Conserving Stormwater: Use It or Lose It

Published on February 23rd, 2009 | by

Water has always been a precious commodity, but the recent rise in frequent water shortages and droughts due to climate change emphasizes the importance of everyday water conservation. Despite the atmospheric consequences of global warming, rainstorms continue…so why let all that water go to waste?

Cisterns have a long history, spanning several thousand years. The original cisterns were simple containers (often made of masonry) that were positioned to collect rainwater for use inside and outside of the household. Modern cisterns are often involved in sophisticated water-harvesting systems, which include underground tanks and filtration systems that remove sediment and toxins. Cisterns need not be fancy to be effective. Opaque metal, wood, or plastic containers strategically placed under gutters and drainpipes can hold rainwater to be later used for watering greenhouses, gardens, and livestock. Water can also be irrigated out to yards and other areas that require frequent watering. Consider connecting a rain chain to an underground holding tank—not only will it add aesthetic appeal to your home, but the sound of rain passing down the chain will create a soft, soothing melody straight from Mother Nature’s soundtrack. Copper is your best bet, as it is infinitely recyclable. In many cases, rainwater may not be potable. Toxic sediments and contaminants from the atmosphere can be removed with elaborate filtration systems, but for casual cistern users, it is safer to avoid using the water for cooking or drinking.

  • Ensure that the cistern has a tight lid so it does not create an atmosphere that invites mosquitoes, as they breed quickly and carry disease.
  • A well-sealed, opaque vessel also keeps out sunlight (which supports algae growth), critters, and roof debris.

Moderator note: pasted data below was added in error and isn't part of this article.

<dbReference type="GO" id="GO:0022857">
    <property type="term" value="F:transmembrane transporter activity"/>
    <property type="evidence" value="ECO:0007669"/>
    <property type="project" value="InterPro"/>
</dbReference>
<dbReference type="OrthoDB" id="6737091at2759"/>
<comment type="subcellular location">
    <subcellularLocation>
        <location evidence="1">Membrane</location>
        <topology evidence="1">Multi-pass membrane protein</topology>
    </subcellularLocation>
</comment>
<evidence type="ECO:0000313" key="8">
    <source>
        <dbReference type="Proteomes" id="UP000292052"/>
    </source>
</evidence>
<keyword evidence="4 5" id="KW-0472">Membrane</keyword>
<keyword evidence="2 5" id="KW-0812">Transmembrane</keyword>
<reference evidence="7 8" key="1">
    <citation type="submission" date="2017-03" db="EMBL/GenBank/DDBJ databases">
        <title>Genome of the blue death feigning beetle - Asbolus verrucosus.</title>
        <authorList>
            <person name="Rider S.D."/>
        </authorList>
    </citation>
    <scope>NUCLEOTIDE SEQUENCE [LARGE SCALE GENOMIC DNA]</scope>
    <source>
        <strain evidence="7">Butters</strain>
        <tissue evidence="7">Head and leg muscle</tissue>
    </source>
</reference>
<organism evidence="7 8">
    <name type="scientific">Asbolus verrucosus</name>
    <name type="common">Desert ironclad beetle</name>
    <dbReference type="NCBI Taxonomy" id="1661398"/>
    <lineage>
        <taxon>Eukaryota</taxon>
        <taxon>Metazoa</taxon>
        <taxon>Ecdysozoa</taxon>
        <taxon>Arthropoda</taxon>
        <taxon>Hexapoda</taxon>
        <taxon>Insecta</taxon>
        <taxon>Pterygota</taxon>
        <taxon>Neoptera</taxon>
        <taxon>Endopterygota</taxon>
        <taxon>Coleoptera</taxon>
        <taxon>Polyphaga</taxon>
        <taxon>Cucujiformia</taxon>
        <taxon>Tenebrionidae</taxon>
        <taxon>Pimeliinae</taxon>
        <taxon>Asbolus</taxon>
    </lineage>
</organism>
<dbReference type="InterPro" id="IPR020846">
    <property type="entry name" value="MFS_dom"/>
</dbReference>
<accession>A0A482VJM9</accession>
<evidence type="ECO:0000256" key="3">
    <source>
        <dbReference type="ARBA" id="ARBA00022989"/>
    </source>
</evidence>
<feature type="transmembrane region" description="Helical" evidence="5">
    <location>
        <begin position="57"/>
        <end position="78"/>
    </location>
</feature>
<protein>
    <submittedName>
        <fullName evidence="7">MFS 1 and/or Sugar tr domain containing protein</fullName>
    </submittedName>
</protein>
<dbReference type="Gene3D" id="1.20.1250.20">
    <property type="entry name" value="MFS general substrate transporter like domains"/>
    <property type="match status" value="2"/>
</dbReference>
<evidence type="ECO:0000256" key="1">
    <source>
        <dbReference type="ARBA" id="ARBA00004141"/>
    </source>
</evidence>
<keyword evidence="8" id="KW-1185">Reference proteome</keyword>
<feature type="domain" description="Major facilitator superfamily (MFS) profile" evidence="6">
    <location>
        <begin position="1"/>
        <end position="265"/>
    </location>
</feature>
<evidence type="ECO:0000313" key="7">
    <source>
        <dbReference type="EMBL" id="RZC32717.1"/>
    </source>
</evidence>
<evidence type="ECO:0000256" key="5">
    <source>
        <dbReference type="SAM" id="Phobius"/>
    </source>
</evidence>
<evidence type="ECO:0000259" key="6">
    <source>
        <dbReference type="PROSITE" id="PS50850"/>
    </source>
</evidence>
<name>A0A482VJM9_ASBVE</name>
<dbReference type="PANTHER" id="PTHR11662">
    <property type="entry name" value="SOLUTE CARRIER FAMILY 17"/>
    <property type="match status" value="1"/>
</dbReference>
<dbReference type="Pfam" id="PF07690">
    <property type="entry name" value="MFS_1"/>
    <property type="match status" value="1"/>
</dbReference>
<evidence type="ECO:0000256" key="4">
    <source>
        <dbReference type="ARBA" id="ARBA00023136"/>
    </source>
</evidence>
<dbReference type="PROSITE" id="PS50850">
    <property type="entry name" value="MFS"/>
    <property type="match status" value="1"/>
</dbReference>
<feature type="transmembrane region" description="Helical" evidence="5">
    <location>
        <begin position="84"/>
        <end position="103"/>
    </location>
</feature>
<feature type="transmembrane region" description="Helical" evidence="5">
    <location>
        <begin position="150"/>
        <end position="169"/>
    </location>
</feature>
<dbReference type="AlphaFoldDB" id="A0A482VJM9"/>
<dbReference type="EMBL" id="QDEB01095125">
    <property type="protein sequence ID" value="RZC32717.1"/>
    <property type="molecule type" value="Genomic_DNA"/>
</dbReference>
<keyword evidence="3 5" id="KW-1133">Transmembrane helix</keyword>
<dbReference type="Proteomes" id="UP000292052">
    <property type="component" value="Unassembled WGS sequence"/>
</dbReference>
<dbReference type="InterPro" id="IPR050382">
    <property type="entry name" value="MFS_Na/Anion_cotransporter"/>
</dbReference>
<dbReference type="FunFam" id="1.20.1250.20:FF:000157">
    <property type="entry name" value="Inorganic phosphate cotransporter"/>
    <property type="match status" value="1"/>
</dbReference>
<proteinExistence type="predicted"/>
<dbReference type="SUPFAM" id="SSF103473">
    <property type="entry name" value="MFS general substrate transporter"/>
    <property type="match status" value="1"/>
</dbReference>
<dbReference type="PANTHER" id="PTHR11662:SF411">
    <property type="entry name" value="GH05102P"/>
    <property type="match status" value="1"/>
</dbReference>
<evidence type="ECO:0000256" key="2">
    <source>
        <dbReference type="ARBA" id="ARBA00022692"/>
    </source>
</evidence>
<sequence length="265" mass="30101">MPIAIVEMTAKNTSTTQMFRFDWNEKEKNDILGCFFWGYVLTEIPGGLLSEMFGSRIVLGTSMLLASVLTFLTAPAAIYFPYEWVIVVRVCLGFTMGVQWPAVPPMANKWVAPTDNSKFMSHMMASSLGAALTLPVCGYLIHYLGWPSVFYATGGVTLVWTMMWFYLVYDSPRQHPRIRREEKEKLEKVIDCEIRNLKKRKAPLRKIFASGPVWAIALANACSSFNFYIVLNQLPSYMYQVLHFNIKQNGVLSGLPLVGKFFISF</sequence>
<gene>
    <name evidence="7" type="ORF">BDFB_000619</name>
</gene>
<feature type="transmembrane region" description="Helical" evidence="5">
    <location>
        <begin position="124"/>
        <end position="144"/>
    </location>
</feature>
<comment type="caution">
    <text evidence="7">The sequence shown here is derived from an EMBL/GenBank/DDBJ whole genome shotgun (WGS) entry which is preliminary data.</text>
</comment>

The modern benefits of cisterns easily extend from the home or farm to the community. Two elementary schools, one in Los Angeles, California and one in McKinney, Texas, have cisterns on school grounds.

  • California’s Open Charter Elementary School Stormwater Project of spring 2003, gave an enormous cistern an underground home. The linked irrigation system keeps the school’s new playing fields lush.
  • In Texas, rainwater recycling is assisted by a wind-powered filtration system that removes debris from the water.

So why let it drain? Let’s continue to conserve water as we put the rain to good use. For more information about rainwater collection, visit:


The solar estimate solar calculator shows how much solar panels cost per kw, solar system prices, solar rebates and incentives and the best rated solar companies in each county

2 comments

  • Great article, Sean, regarding conservation of water through rainwater harvesting! Of all the articles I’ve recently read on rainwater harvesting I believe this is by far the best one yet!
    However, I didn’t see anywhere instructions for care and maintenance of rain gutters. Water harvesting is only as clean as the gutters are clean!
    Please explain to your readers and listeners how necessary it is to keep gutters squeaky clean, for two very different reasons; 1) Keeps rain gutters free flowing and doesn’t overflow onto the ground near the homes foundation; and, 2) Keeps gutters free of disease, virus, mold, roaches that carry 33 different infectious diseases, decaying debris, stagnant water that breeds mosquitoes which carry West Nile Virus, leaves and other debris clogging up the gutters.
    I invite y’all to come and visit with me at http://www.GutterClutterBuster.com to see a brand new method of cleaning rain gutters that is safer, faster, cleaner, and saves you money and is called “The Best Gutter Cleaning Tool On The Market Today!”
    You’ll save time, money, energy and more water when you use the Gutter Clutter Buster. It vacuums out all debris, wet or dry, while you stand firmly on the ground.
    So, our desire is for you to Stay Well, Stay Safe, and “Let Not Your Heart Be Troubled.”

    Enjoy your worthwhile rainwater harvesting and add “one more drop in the bucket” toward water conservation.

Leave a Reply